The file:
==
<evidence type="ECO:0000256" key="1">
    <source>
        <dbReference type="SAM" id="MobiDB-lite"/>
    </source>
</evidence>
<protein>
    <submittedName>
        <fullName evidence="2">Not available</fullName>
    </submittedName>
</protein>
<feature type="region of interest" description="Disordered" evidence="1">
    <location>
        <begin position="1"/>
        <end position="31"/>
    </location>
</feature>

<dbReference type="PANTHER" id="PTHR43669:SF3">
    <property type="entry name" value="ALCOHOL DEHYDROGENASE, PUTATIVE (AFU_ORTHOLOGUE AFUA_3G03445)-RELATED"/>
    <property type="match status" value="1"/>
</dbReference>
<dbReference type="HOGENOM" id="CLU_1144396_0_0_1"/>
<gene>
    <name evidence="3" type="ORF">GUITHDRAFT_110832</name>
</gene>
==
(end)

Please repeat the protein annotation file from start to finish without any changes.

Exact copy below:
<evidence type="ECO:0000256" key="1">
    <source>
        <dbReference type="SAM" id="MobiDB-lite"/>
    </source>
</evidence>
<protein>
    <submittedName>
        <fullName evidence="2">Not available</fullName>
    </submittedName>
</protein>
<feature type="region of interest" description="Disordered" evidence="1">
    <location>
        <begin position="1"/>
        <end position="31"/>
    </location>
</feature>

<dbReference type="PANTHER" id="PTHR43669:SF3">
    <property type="entry name" value="ALCOHOL DEHYDROGENASE, PUTATIVE (AFU_ORTHOLOGUE AFUA_3G03445)-RELATED"/>
    <property type="match status" value="1"/>
</dbReference>
<dbReference type="HOGENOM" id="CLU_1144396_0_0_1"/>
<gene>
    <name evidence="3" type="ORF">GUITHDRAFT_110832</name>
</gene>